John 21:3-9 (in-my-own-words-version)
I was shocked when I read this passage. I thought:
Time to go back to work. What do we do when we’re upset. We try to get what we need to fill a void. Just keep working. Just keep working. Just keep…
It’s interesting that this same pattern continues today. Sometimes in my own life.
What makes the story so fun and so surprisingly ironic, is that Jesus had the fish all along. He had prepared a table for his laboring friends.
At that moment of realization, I hopped out of the boat, onto the shore with Peter, Thomas, Nathanael, James, and John and had a stellar little breakfast that I’d been working for during a seemingly hopeless night.
Jesus always has that for which we’re working.
Sometimes He seems to call out to us as if to say “did you get it yet? Did you find the (insert need here)? That’s OK, why don’t you just listen to me, I’ll tell you how to get what you really want. Even better, hop out of your boat, I’ve got it right here, and I’ve had it all along. I always will.”
Hmmmm. I just wanted to list a few things I was thankful for and that ‘the shiver of God’ is sticking with me and I couldn’t really write anything else… well, except “colorful veggies and fruit.”
The shiver of God…
It’s a cold-hot chill when His tangible pleasure can be felt. The sense is that glitter bits of heaven have been sprinkled just over head, and they dance around in enjoyment.
It’s truly heaven on earth.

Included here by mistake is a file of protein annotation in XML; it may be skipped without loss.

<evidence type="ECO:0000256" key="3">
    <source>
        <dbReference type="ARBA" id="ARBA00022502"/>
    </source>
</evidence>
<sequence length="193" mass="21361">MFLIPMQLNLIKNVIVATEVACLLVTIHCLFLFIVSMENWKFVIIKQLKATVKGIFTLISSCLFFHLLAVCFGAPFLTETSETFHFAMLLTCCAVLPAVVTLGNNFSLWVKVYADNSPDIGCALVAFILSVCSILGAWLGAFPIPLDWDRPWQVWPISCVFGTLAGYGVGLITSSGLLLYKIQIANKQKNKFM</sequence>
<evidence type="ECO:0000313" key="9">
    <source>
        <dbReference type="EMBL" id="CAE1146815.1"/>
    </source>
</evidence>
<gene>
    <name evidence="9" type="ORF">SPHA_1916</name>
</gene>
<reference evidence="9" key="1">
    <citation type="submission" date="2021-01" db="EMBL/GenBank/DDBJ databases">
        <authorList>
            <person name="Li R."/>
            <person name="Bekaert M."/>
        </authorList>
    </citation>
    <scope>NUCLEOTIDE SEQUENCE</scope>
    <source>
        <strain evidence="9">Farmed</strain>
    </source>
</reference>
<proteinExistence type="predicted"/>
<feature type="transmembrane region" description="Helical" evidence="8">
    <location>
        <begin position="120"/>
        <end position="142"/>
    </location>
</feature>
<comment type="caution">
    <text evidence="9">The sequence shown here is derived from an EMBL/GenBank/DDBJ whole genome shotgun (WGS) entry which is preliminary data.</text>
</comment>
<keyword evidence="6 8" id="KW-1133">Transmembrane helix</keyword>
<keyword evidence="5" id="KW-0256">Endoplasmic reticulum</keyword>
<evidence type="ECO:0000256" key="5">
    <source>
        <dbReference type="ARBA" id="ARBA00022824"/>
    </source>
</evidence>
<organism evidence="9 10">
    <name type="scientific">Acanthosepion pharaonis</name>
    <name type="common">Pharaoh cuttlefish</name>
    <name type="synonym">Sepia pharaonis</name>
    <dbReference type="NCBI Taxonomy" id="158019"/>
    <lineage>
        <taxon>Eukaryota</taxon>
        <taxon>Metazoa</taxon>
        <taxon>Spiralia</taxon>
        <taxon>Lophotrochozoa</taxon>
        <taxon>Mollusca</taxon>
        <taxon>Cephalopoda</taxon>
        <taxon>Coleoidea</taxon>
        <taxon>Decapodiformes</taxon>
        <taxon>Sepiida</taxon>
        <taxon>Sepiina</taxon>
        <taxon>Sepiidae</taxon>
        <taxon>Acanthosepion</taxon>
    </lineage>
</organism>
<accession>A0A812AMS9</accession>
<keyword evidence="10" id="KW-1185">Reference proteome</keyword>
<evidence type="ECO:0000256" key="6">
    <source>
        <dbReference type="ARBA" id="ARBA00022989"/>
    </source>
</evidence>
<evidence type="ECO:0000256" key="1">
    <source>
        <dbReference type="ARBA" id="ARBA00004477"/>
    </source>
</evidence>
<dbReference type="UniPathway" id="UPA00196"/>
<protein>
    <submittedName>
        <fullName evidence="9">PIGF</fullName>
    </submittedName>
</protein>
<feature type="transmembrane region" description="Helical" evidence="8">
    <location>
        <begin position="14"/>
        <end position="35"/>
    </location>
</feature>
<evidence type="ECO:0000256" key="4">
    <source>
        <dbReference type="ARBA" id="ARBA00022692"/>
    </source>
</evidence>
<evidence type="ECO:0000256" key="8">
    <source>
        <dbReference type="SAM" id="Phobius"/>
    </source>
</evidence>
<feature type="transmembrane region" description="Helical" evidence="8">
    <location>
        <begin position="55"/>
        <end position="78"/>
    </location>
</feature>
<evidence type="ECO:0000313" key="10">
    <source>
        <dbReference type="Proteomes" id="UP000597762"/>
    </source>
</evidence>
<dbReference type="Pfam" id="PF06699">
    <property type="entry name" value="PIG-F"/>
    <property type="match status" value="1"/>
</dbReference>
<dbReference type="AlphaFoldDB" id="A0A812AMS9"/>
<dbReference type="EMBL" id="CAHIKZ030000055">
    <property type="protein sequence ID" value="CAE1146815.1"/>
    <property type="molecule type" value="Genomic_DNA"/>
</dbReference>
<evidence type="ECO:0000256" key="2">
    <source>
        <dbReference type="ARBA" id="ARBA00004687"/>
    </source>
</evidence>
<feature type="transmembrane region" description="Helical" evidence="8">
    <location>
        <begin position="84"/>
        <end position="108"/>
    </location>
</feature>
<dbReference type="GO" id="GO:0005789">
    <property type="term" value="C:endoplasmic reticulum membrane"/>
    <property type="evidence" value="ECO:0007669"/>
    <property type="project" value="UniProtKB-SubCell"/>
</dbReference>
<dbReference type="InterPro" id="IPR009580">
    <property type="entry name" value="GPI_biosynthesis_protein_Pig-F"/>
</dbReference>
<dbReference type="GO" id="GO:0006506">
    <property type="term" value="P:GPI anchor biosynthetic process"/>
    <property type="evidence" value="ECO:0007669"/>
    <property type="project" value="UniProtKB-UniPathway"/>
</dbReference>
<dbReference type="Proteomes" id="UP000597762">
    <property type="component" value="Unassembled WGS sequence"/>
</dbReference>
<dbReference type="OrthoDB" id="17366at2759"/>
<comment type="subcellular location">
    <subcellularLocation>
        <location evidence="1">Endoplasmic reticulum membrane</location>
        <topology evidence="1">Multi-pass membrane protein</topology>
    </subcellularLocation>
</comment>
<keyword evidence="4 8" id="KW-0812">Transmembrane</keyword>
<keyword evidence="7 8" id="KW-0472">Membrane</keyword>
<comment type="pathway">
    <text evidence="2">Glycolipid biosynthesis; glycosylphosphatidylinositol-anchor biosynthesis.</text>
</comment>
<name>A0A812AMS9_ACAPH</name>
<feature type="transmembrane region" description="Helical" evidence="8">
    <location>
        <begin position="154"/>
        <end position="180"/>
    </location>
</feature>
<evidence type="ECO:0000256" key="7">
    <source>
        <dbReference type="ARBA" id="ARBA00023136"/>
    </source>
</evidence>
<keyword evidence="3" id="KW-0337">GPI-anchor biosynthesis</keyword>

The shiver happens unpredictably. It may be when reading a passage in a book that forms a connection between the temporal and the eternal. I’ve felt it when I watch people do what they were made to do: teach, dance, sing, preach, garden, run, greet, or simply just smile.
The common denominator is that it’s felt (or rather, God’s stamp of pleasure is felt) when there is a connection that brings the mundane day-to-day-ness of daily tasks into the eternal realms of the One Who never sleeps.
What if there was always this connection? What if it wasn’t just a moment from time to time?
What if everything I did and said at every waking moment had those glitter bits of heaven showering down– all. the. time.
God is good.
Peace and relinquishment seeps from the surf into the streets, enveloping natives and newcomers into the arms of it’s two-hundred year Scandinavian history.
Kudos to you, Danish Maid Bakery, and your 25 cent lemon pockets of sheer wonder. . . and your butter bars. Oh, and the macaroons.
And that shortbread that you’ve made there since butter was invented. The sense memory took me back three years to when I first experienced four simple joys for a buck.
Thanks also going out to the folks at the Columbian Café. For your garlic, jalapeño, pepper and who-knows-what-else homemade jellies for the toast.
And for keeping it kitsch-less but still artsy.
Oh, and for the amazing breakfast burrito with the super-smoked cheddar. Who’s your daddy?
Mr. Hotel Elliott with your motto of ‘wonderful beds’ emblazoned throughout (including the floor of the semi-working elevator); we slept well. So well, I sneaked in a nap before checkout at 1.
And thanks for the late checkout.
This is our first visit here in three years since traveling the Columbia River as singers on numerous cruises. Each Friday, we’d stop in Astoria, Oregon to spend an afternoon soaking in the lovely that is this town.
I suspect Sarah and I will come back here from time to time. We’ll bring a few more wrinkles with each new visit. And that makes me very, very happy.
We’ll never stop revisiting the old, and we’ll always experience something new: this is the way to create memories.
|Sarah admires the Columbian Cafe–Astoria, Oregon|